But Kathleen Dugan Avanzino Richards Catain Fenton was more sinner than saint.
A high-school dropout at 16, Kathleen grew up in a raucous, well-to-do Irish-Catholic family in upscale Manhasset, in Long Island, and later had a reputation as a man hunter and a wife from hell, first revealed in my 2006 bestselling biography, “House of Hilton.”
Dugan was her maiden name; the other four names came from the men she had married — including a well-connected mobster chased by the feds and a handsome alcoholic who got 20-year-old Dugan pregnant in the back seat of a Chevy convertible.
That’s how Kathy Hilton — Paris’ mother and a star of “Real Housewives of Beverly Hills” — was conceived. She would be known in the family as “Little Kathy,” while her mother was “Big Kathy.”
Big Kathy would subsequently give birth to two more daughters, actresses Kyle and Kim Richards, also “RHOBH” stars, with her second husband. She become a driven and obsessive stage mother, quickly pushing her girls into show business careers — in Little Kathy’s case, when she was just two years old.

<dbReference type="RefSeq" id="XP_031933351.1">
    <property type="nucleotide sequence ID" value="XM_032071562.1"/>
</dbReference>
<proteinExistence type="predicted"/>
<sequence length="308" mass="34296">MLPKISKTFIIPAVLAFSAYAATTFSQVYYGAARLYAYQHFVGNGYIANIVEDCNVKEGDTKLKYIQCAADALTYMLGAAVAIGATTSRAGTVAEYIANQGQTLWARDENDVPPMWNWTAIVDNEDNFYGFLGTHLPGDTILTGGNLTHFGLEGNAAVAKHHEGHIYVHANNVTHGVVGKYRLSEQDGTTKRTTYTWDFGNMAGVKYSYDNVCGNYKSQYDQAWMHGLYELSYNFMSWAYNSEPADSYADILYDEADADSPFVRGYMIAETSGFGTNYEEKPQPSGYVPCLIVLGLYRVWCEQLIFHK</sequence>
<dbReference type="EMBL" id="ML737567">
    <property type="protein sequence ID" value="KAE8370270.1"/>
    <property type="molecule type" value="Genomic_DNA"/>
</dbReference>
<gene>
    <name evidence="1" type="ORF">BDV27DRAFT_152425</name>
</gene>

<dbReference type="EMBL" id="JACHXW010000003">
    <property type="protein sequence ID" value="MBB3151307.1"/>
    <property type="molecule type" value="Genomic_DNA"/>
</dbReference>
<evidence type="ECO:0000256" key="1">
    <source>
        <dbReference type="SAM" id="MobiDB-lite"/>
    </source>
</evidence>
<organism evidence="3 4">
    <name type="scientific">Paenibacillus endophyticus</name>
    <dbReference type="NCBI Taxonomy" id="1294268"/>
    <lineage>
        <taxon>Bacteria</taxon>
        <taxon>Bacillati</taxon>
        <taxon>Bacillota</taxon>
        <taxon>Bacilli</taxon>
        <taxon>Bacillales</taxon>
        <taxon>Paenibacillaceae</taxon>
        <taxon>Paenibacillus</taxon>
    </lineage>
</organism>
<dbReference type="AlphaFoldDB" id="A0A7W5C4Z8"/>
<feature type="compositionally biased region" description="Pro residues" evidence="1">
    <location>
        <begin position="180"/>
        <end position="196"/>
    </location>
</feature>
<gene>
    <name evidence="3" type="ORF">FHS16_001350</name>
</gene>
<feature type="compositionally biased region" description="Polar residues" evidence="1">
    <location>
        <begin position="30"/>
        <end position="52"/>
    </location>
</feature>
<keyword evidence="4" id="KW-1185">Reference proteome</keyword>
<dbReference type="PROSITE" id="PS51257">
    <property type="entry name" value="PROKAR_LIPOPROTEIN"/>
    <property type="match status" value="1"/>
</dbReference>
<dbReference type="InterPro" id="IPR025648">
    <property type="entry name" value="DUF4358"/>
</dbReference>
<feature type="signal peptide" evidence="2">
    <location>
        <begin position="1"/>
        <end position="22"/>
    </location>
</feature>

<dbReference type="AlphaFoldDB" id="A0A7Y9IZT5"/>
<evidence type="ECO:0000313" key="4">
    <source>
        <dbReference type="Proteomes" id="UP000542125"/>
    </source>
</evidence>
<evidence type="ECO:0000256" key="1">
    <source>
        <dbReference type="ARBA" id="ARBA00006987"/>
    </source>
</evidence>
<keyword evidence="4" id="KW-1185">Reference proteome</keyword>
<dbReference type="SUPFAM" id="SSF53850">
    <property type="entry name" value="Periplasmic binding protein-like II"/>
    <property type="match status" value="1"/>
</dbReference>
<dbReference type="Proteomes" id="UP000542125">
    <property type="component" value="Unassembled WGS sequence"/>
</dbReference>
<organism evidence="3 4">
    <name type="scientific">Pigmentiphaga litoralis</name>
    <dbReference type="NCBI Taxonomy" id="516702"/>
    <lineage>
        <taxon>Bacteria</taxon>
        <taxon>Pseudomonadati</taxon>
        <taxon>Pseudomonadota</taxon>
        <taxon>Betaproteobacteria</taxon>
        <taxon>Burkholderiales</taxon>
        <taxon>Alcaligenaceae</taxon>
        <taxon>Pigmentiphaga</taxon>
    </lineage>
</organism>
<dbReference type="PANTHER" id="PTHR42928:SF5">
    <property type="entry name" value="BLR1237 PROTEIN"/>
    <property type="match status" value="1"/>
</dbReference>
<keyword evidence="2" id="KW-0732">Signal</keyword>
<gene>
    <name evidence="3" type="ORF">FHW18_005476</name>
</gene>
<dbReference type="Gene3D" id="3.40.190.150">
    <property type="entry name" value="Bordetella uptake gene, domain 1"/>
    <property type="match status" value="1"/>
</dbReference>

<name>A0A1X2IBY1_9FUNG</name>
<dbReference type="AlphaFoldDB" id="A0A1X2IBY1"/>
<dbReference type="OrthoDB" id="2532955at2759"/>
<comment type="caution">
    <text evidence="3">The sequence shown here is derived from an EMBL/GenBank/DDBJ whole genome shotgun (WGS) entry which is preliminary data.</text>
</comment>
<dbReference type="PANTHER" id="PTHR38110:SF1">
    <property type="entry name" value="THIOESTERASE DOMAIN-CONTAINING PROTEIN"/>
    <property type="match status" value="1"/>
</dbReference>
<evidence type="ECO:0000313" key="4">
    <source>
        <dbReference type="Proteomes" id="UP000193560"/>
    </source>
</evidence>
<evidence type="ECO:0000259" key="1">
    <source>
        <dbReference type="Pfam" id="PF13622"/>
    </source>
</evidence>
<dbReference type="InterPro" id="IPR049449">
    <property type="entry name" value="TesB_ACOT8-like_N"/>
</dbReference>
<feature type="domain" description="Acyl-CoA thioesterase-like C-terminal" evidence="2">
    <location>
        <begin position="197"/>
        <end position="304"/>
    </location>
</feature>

The three daughters were taught to marry rich men and have lots of babies. They followed those lessons to the letter, later leading Big Kathy to boast, “My daughters are married to men who have a total net worth of $13 billion.”
But, in Paris’s telling, Big Kathy was simply the “single mom of three extraordinary daughters.”
None of Big Kathy’s marriages and her often bizarre lifestyle made it into Paris’s book.
When Paris was 14, her parents, Rick and Kathy Hilton, sent her to Palm Springs to live with her grandmother, hoping Big Kathy could get the wild child to behave. It was during that year that the two had bonded.
Paris gave her the nickname “Gram Cracker,” and Big Kathy taught the girl about fashion, style and, more importantly, men and how to handle them.
When Paris complained that a boy in her class had been mean to her, Big Kathy went ballistic and called his home. “Listen, you ugly little pimple face, don’t f–k with my granddaughter. If you so much as speak to her again, I’ll come over there and destroy you.”
It was a threat to take seriously.
Big Kathy, a heavy drinker, was known to have a propensity to violence.
She once put a screw in someone’s cheeseburger, apparently hoping they’d choke or break their teeth. As told in my book, she even tried to push one of her husbands down a flight of basement stairs.
The first guy to be lured into matrimony by Kathleen Dugan was Laurence K. Avanzino, a handsome, blond-haired football player at C.W. Post, part of Long Island University, and said to resemble a cross between Steve McQueen and Paul Newman.
But, like his girlfriend, Avanzino was wild and a drinker, with little interest in academics. They fell for each other in the fall of 1957.